I've lived all over Africa, sometimes spending entire weeks without seeing another white person, and, needless to say, the experience profoundly changed my world view. Northern Africa, say Egypt is doable for a first time visitor from a personal risk point of view, although more than a bit warm / hot during the summer.

If Africa seems a little intimidating I'd suggest you try India. I only lived in Bombay for about one month, but I had a totally wonderful time. Absolutely fantastic people, food, architecture, artistic influences abound, lots of different cultures and religions all mashed together in new and interesting ways.

I'm not sure where you're located - from your phrasing the United States seems a good bet - but while Africa or India would be a longer journey, you'd get far more out of this trip at your age than the "easy" route of backpacking about Europe for the summer (US ex-pat living in London speaking here).
posted by Mutant at 1:43 AM on December 9, 2009 [2 favorites]

I'll put my vote in for study abroad. It really was pretty close to life-changing for me, because it showed me for the first time that I am pretty resourceful when left to my own devices. I still think about incredible things I experienced and learned about myself during that time almost on a daily basis. I did it during the summer too.
posted by Theloupgarou at 1:46 AM on December 9, 2009 [1 favorite]

Not really sure if this fits what you're looking for, but why don't you find somewhere you can volunteer your talents? For example, a more impoverished neighbourhood that could do with a cool mural on some big wall somewhere.
posted by alon at 4:52 AM on December 9, 2009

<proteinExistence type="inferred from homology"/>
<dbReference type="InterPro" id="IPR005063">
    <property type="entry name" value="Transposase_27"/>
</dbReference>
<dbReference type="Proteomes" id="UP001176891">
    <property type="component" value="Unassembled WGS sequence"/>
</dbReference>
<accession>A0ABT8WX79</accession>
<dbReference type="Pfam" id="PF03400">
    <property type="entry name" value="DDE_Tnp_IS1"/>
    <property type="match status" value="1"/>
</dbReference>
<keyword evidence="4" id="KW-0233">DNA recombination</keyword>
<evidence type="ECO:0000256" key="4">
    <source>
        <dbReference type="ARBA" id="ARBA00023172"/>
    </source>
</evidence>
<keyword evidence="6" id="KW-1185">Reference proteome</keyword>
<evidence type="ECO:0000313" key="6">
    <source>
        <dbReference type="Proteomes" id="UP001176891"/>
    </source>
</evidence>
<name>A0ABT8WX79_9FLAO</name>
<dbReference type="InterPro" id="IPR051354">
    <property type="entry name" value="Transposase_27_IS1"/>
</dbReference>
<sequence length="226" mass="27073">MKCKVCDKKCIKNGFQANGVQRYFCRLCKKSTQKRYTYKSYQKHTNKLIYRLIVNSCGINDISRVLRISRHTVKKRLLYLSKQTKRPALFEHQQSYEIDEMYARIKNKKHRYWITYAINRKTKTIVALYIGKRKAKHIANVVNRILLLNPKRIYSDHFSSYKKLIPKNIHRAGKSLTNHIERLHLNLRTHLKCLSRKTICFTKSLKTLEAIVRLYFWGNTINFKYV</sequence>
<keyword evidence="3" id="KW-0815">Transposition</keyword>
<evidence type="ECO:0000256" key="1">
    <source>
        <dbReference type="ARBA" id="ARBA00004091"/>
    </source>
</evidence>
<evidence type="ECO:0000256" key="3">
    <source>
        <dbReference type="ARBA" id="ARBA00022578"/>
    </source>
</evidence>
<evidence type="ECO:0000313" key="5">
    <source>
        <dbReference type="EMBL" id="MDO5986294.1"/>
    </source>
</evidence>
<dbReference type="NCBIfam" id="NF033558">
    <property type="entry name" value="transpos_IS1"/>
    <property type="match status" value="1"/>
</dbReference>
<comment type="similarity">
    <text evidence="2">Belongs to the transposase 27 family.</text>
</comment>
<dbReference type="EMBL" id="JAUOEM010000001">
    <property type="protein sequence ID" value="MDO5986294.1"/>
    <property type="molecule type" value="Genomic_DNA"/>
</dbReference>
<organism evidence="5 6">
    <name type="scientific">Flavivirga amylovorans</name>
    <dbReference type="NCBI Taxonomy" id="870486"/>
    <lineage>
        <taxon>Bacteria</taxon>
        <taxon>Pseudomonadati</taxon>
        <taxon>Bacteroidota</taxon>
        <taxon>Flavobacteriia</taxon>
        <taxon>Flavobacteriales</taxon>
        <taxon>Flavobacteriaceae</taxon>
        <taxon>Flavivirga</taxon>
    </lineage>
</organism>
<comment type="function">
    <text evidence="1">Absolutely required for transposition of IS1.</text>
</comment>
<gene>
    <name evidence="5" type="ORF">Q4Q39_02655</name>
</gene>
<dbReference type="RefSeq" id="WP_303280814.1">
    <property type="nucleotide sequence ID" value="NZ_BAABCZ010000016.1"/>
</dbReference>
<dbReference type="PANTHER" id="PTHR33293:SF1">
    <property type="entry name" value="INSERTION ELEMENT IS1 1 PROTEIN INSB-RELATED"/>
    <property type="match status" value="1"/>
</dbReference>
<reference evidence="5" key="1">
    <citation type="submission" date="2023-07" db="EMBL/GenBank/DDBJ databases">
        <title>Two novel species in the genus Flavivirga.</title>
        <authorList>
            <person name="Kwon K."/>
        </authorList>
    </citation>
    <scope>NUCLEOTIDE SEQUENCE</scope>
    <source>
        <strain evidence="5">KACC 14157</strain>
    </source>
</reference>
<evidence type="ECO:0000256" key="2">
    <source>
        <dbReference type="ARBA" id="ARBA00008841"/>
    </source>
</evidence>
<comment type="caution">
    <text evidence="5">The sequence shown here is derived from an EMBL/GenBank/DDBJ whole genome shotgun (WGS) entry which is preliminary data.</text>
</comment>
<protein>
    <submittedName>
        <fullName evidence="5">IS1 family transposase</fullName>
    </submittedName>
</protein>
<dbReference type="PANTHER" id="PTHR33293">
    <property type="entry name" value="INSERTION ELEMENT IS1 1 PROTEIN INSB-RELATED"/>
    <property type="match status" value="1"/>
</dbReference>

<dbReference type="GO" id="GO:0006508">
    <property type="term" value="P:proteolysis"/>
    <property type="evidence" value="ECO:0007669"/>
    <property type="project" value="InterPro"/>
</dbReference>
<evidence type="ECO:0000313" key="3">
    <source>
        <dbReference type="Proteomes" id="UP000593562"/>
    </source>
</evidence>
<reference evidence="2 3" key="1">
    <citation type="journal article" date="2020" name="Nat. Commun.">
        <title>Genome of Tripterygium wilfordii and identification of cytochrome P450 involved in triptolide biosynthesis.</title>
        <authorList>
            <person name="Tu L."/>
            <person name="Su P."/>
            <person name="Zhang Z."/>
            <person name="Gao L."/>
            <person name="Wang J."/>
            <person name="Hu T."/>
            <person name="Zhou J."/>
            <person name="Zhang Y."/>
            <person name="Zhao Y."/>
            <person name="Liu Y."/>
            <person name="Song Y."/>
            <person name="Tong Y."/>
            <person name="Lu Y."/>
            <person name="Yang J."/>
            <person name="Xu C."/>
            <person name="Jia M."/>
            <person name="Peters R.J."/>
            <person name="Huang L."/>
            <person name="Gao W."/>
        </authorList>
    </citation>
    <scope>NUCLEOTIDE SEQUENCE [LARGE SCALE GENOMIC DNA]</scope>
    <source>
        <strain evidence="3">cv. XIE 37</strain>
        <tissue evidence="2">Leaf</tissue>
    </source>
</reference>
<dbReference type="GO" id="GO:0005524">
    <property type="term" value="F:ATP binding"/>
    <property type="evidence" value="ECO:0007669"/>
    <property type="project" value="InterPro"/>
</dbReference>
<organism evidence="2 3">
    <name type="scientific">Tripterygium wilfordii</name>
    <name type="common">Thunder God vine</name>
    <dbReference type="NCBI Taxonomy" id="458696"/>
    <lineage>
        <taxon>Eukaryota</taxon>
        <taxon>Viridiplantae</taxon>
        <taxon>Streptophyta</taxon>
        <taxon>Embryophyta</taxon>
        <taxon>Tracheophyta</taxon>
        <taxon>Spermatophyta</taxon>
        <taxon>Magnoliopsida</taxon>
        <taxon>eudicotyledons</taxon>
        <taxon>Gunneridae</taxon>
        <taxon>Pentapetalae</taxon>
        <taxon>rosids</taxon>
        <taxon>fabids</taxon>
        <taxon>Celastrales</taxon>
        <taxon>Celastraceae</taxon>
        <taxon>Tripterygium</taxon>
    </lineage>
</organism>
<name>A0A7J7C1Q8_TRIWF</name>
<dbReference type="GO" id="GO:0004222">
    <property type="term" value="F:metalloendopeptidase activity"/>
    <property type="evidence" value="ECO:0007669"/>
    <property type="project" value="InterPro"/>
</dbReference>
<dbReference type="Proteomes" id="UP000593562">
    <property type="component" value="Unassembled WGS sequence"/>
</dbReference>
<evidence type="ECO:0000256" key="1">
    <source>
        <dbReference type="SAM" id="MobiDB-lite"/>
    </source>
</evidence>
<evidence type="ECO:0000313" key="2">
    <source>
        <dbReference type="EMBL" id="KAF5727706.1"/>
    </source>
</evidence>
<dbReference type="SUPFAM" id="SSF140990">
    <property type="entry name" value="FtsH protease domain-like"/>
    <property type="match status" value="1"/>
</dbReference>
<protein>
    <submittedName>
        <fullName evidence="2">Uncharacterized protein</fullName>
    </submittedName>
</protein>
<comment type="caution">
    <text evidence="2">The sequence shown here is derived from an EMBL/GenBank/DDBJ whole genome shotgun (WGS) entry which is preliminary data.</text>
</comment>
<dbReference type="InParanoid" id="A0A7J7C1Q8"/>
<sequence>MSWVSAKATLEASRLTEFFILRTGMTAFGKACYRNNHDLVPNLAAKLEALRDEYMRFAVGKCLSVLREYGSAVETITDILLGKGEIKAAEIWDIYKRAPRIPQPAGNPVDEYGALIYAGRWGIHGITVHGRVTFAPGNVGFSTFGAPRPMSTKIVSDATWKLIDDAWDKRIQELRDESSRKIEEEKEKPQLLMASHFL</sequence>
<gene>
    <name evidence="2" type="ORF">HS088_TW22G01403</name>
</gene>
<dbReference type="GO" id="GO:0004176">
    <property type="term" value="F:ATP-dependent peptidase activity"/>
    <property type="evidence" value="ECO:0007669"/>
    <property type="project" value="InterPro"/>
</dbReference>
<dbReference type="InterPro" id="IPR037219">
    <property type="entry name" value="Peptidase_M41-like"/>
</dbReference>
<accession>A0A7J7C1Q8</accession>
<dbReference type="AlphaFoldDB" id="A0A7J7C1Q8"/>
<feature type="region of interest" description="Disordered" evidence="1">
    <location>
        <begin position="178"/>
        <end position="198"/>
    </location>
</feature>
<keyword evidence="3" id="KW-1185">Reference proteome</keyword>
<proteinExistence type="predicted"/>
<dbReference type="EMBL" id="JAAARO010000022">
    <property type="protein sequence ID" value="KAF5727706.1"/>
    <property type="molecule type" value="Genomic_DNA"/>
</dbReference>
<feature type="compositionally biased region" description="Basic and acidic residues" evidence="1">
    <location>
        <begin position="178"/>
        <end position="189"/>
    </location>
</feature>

You could also take German classes at a Goethe-Institut in Berlin? Berlin is one of the best cities for artsy people these days, far far cheaper than Paris. A sewing class might be an interesting way to meet locals too. heh

You could alternatively take French classes at the Alliance Francaise in Paris or Lyon, or learn Spanish in Spain or South America. I'd expect Alliance Francaise courses plus shared residence in Lyon would run about $1000 per month, maybe Paris would cost twice that much.
posted by jeffburdges at 5:23 AM on December 9, 2009

My suggestion is to combine some independent travel and "volunteer abroad" experience--for example, the Francophone Caribbean or West Africa would be a logical choice based on your skill set and background. As Mutant notes, firsthand experience with how "the other half lives" can dramatically change your perspective on things. It can also be a stepping stone toward ongoing interest in/involvement with immigrant communities in the U.S.
posted by drlith at 5:41 AM on December 9, 2009

Best answer: nthing travek abroad, Berlin is a fantastic suggestion. Hit up Couchsurfing and find some full-time crashers. My wife and I stayed 3 weeks with a group of 7 Berliners who hosted 10+ crashers a night. Incredible!

But as wonderful as abroad travel can be, working as a line cook in a crappy diner was equally as valuable. As was the drudgery of a real 9-5. Trying different things out can be really captivating. That day labor suggestion is great.

Alternately, maybe WWOOF is a good mid-way between those two? You trade labor for room & board at an organic farm. You do hard work, but you get your "cool life experience" points, too.